Vibranium has the honor of being simultaneously one of the most and least understood materials in pop culture. We all know it’s in Captain America’s shield and Black Panther‘s badass suit, and we know it absorbs kinetic energy. But how does vibranium do this? That’s something the canon never quite explains. So let’s imagine ourselves Wakandan scientists and figure it out.
The internet has undoubtedly improved human life. It has given more people more access to more information at less cost than at any other time in human history. But this unprecedented access has also made it easier than ever to spread complete, unverified, unfiltered nonsense to millions of people. Case-in-point: the theory that Elon Musk and SpaceX’s historic Falcon Heavy launch was all CGI.
The foundational anime and manga Dragon Ball Z has hugely impacted pop culture over the last 30 years. Its visual lexicon has even made it into sports culture. And as a result, generations of kids now know what “going Super Saiyan” means: instantaneously unlocking enormous potential in a flash of yellow. But in a fictional universe filled with magical dragons, talking cats, and hyperbolic time chambers, is there a way to make sense of DBZ‘s culturally transcendent transformation with science?
Muck Rack makes it simple to find people, tweets, or articles that mention any name, keyword, company, hashtag etc. We've compiled this guide to help you make the most of your search.
Selecting a term
Start searching tweets, articles from media outlets, articles mentioned in tweets, journalists'
names, titles and bios with some suggested searches:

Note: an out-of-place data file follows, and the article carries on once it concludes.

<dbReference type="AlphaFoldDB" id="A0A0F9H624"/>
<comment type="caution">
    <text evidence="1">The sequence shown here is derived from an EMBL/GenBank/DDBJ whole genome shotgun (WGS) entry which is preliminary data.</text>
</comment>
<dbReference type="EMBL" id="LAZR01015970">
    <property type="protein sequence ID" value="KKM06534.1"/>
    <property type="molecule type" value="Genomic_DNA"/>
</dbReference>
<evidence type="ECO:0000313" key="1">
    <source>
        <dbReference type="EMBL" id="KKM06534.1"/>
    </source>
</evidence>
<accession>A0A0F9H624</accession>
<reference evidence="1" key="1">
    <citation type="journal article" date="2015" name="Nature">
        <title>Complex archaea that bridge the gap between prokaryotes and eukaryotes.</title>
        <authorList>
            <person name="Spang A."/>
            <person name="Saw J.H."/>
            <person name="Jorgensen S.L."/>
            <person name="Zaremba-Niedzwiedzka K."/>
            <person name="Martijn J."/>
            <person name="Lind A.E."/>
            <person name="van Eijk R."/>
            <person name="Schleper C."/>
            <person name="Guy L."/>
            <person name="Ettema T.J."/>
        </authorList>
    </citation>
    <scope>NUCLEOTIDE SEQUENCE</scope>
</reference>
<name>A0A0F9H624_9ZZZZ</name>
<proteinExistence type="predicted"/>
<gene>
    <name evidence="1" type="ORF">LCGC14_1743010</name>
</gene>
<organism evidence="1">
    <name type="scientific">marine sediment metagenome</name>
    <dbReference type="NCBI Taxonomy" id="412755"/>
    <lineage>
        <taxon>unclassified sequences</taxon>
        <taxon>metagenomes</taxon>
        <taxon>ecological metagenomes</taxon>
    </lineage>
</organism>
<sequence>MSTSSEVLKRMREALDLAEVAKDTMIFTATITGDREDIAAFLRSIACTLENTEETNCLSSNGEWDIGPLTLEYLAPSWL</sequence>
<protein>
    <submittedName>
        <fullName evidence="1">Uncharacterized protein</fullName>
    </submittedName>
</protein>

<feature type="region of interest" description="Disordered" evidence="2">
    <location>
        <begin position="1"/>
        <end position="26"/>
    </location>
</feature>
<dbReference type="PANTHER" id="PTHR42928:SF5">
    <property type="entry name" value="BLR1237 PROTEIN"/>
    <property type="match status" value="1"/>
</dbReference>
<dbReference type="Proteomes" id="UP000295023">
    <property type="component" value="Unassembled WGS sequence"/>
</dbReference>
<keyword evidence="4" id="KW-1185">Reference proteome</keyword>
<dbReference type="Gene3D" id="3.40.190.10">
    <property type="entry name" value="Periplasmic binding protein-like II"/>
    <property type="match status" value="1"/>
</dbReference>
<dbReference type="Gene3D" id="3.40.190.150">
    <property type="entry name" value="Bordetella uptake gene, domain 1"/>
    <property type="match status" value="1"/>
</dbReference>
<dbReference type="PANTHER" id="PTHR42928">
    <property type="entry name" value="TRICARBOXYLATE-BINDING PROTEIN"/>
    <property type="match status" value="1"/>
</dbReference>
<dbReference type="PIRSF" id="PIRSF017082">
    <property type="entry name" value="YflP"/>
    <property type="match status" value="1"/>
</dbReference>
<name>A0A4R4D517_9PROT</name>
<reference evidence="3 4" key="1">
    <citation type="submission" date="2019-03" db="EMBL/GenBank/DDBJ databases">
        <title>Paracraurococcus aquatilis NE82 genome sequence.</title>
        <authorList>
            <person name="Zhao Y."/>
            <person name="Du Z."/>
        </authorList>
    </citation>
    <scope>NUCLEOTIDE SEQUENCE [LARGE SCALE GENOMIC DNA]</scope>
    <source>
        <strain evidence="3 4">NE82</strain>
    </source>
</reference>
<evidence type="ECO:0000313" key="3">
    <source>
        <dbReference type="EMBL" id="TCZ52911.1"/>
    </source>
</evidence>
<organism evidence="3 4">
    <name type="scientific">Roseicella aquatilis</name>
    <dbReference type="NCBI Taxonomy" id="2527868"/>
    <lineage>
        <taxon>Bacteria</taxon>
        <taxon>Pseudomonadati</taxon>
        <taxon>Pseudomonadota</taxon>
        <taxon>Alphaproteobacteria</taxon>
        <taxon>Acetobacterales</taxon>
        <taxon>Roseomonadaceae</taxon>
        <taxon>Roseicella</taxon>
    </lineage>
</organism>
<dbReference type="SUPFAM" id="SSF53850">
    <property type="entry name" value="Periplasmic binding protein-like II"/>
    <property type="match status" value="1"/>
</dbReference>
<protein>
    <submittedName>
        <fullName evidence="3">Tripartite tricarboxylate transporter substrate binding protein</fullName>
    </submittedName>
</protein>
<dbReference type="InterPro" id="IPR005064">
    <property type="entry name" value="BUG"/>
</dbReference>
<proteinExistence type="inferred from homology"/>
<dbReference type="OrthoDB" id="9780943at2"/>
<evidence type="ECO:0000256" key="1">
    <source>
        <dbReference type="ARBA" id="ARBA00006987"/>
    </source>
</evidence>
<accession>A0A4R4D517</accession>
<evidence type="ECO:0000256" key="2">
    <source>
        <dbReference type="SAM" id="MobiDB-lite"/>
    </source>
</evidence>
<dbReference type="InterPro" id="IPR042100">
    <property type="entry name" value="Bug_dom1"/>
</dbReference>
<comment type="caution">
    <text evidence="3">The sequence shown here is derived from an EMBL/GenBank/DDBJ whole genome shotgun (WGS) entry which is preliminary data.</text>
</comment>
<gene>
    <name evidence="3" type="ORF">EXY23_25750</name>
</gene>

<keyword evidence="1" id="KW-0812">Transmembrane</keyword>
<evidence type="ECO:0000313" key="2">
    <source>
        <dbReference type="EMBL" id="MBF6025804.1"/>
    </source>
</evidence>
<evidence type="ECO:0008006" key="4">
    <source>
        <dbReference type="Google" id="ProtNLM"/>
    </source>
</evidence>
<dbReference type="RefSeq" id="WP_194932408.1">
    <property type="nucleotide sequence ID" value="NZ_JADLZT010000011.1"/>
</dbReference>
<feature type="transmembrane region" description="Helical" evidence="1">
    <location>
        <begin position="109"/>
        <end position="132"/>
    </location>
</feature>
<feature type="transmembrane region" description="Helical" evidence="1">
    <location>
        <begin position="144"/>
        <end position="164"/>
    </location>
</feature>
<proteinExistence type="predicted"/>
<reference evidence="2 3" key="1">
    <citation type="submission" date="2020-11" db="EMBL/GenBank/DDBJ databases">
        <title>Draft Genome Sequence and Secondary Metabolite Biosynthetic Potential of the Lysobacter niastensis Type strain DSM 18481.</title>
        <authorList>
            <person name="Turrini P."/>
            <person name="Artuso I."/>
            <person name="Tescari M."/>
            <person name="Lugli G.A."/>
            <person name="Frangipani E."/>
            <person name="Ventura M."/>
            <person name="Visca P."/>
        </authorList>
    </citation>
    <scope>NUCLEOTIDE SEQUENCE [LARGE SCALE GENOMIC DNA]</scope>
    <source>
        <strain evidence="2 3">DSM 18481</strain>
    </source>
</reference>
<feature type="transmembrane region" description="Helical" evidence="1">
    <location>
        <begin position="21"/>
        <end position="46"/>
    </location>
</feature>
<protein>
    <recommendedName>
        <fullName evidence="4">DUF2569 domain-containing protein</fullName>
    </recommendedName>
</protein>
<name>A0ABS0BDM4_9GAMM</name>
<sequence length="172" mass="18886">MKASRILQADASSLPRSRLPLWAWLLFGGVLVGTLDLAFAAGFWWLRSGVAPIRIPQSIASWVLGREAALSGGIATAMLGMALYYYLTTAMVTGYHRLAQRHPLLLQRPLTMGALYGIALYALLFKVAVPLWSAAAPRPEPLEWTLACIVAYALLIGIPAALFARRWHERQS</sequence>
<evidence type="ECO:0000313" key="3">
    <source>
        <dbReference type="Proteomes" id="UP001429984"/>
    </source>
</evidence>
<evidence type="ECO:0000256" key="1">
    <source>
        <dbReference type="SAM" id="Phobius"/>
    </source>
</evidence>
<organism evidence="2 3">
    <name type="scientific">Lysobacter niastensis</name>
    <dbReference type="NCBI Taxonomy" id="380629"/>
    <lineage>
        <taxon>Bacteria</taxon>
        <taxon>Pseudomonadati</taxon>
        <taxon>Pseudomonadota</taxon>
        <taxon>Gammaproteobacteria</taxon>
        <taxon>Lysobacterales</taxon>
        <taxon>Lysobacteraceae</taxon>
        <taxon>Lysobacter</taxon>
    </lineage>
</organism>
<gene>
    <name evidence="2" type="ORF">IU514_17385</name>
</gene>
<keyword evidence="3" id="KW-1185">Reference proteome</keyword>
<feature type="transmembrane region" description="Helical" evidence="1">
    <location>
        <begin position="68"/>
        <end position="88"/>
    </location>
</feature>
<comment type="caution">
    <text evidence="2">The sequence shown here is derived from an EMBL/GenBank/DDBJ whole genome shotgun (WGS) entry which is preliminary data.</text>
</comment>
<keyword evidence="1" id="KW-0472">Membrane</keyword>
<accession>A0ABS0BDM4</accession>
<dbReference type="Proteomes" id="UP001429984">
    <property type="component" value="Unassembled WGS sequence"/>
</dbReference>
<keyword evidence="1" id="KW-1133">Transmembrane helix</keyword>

Companies or Topics (e.g. iPhone, Microsoft)
Phrases (e.g. "cloud computing") — use quotes to keep the terms together
Twitter handles (e.g. @username) — returns those who have mentioned or replied to
Names (e.g. "David Pogue")
Hashtags (e.g. #sxsw, #london2012)
Bio details (e.g. vegan, Olympics, father)
Muck Rack's Advanced Search allows for many boolean operators.
Find results that mention multiple specified terms, use AND or
+. For example, ensure each result contains both Elon Musk and Mark Zuckerberg by
searching Musk AND Zuckerberg or Musk + Zuckerberg.
Use the operators OR or , to broaden your search when you'd like either of
multiple terms to appear in results. (This is the default behavior of our search when no operators
are used). For example, results will contain either cake or cookie by searching cake OR cookie or cake,cookie
Use NOT or - to subtract results from your search. For
example, searching Disney will yield results about the Walt Disney Company as well as Walt Disney
World Resort. To exclude mentions of Disney World, search for Disney -World or Disney
When using one of these operators with a phrase, enclose it in quotation marks. For example, you can
find results about smartphones excluding Apple's iPhone 4S by searching smartphone -"iPhone
Exact case matching or punctuation
If you're searching for a brand name or keyword that relies on specific punctuation marks or capitalization, you can
find results that match your exact query by adding matchcase: before the keyword you're searching for, like matchcase:E*TRADE .
Use parentheses to separate multiple
boolean phrases. For example, to find journalists talking about having fun in Disney World or
Disneyland, search for ("disney world" OR disneyland) AND fun.
An asterisk can be used to search for any variation of a root word truncated by the asterisk. For example, searching for admin* will return results for administrator, administration, administer, administered, etc.
A near operator is an AND operator where you can control the distance between the words. You can vary the distance the near operation uses by adding a forward slash and number (between 0-99) such as strawberries NEAR/10 "whipped cream", which means the strawberries must exist within 10 words of "whipped cream".